As Simmons searched for clues to the truth of the Saudi situation, he immersed himself in the minutiae of oil geology. He realised that data on Saudi fields might be found in the files of the Society of Petroleum Engineers. Before he poked around, no one had taken time to pull together the SPE papers that involved Saudi oil fields and review them. They are perhaps the best public data about the condition and the prospects of Saudi reservoirs.
Ghawar is the treasure of the Saudi treasure chest. It is the largest oil field in the world and has produced, in the past 50 years, about 55 billion barrels of oil. The field currently produces more than 5 million barrels a day, which is about half of the kingdom's output. If Ghawar is facing problems, so is Saudi Arabia - and the world.
Simmons found that the Saudis are using increasingly large amounts of water to force oil out of Ghawar. "Someday - perhaps soon - the high well flow rates at Ghawar's northern end will fade, as reservoir pressures finally plummet," Simmons says. "Then, Saudi oil output will have peaked. The death of this great king [Ghawar] leaves no field of vaguely comparable stature in the line of succession. Twilight at Ghawar is fast approaching."
Saudi officials belittle his work. Nansen Saleri, a senior Aramco official, has described him as a banker "trying to come across as a scientist". In a speech last year, Saleri wryly said: "I can read 200 papers on neurology, but you wouldn't want me to operate on your relatives."
Before leaving for Saudi Arabia, I was advised by oil experts to try to interview Sadad al-Husseini, who retired last year after serving as Aramco's top executive for exploration and production. He was eager to talk. The message he delivered was clear: the world is heading for an oil shortage. His warning is different from the calming speeches that other Saudis, along with American officials, deliver on an almost daily basis.
Husseini explained that the need to produce more oil is coming from two directions. Most obviously, demand is rising; in recent years, global demand has increased by 2 million barrels a day. (Current daily consumption, remember, is about 84 million barrels a day.)
Less obviously, oil producers deplete their reserves every time they pump out a barrel of oil. This means that merely to maintain their reserve base, they have to replace the oil they extract from declining fields. It's the geological equivalent of running to stay in place. Husseini acknowledged that new fields are coming online, like offshore west Africa and the Caspian basin, but he said that their output isn't big enough to offset this growing need.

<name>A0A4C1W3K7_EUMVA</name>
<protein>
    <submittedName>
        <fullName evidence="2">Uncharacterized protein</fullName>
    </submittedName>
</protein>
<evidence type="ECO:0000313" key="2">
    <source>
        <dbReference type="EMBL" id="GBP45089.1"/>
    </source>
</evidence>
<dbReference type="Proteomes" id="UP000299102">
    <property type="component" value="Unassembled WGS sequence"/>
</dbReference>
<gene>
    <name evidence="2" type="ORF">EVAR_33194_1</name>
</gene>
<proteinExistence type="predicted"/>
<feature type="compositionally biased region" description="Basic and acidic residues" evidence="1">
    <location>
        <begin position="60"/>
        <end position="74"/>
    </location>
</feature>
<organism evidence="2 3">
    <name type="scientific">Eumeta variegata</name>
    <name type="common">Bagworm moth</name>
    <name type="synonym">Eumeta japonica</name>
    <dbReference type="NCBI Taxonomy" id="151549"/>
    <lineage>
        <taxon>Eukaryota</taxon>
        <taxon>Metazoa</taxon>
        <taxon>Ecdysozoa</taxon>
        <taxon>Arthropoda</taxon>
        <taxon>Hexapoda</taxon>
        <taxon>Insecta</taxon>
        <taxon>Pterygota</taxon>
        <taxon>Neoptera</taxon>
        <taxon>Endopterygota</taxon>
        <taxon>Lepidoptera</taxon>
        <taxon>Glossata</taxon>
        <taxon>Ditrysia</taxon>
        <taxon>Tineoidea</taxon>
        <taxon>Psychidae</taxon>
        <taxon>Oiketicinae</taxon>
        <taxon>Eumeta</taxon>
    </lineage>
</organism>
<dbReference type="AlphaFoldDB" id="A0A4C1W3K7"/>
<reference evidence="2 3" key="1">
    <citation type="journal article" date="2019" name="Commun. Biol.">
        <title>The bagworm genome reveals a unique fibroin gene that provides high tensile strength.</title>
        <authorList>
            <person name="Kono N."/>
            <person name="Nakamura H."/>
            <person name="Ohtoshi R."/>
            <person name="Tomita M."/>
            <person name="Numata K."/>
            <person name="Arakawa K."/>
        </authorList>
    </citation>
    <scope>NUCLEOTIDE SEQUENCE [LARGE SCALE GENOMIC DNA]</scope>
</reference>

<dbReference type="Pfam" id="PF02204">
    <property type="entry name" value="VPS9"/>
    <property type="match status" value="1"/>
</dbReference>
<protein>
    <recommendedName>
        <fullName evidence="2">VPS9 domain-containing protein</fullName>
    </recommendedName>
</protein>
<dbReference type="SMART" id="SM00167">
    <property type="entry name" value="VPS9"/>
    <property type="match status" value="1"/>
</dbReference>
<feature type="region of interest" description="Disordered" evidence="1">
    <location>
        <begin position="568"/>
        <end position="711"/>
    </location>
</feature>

"You look at the globe and ask: `Where are the big increments?' and there's hardly anything but Saudi Arabia," he said. "The kingdom and Ghawar field are not the problem. That misses the whole point. The problem is that you go from 79 million barrels a day in 2002 to 84.5 million in 2004. You're leaping by 2 million to 3 million a year, and if you have to cover declines, that is another 4 million to 5 million."
If demand and depletion patterns continue, every year the world will need to open enough fields or wells to pump an additional 6 million to 8 million barrels a day - at least 2 million new barrels a day to meet the rising demand and at least 4 million to compensate for the declining production of existing fields. "That's like a whole new Saudi Arabia every couple of years," Husseini said.
Experts such as Husseini are concerned about the prospect of trying to produce 15 million barrels a day. Even if production can be ramped up that high, geology may not be forgiving. Fields that are overproduced can drop off, in terms of output, sharply and suddenly, leaving behind large amounts of oil that cannot be coaxed out .
In the 1970s, President Jimmy Carter called for the moral equivalent of war to reduce dependence on foreign oil; he was not re-elected. Since then, few politicians have spoken of an energy crisis. The US energy bill signed recently by President Bush did not even raise fuel-efficiency standards for passenger cars. When a crisis comes - whether in a year or two or 10 - it will be all the more painful because we will have done little or nothing to prepare for it.
A version of this article originally appeared in 'The New York Times Magazine'Reuse content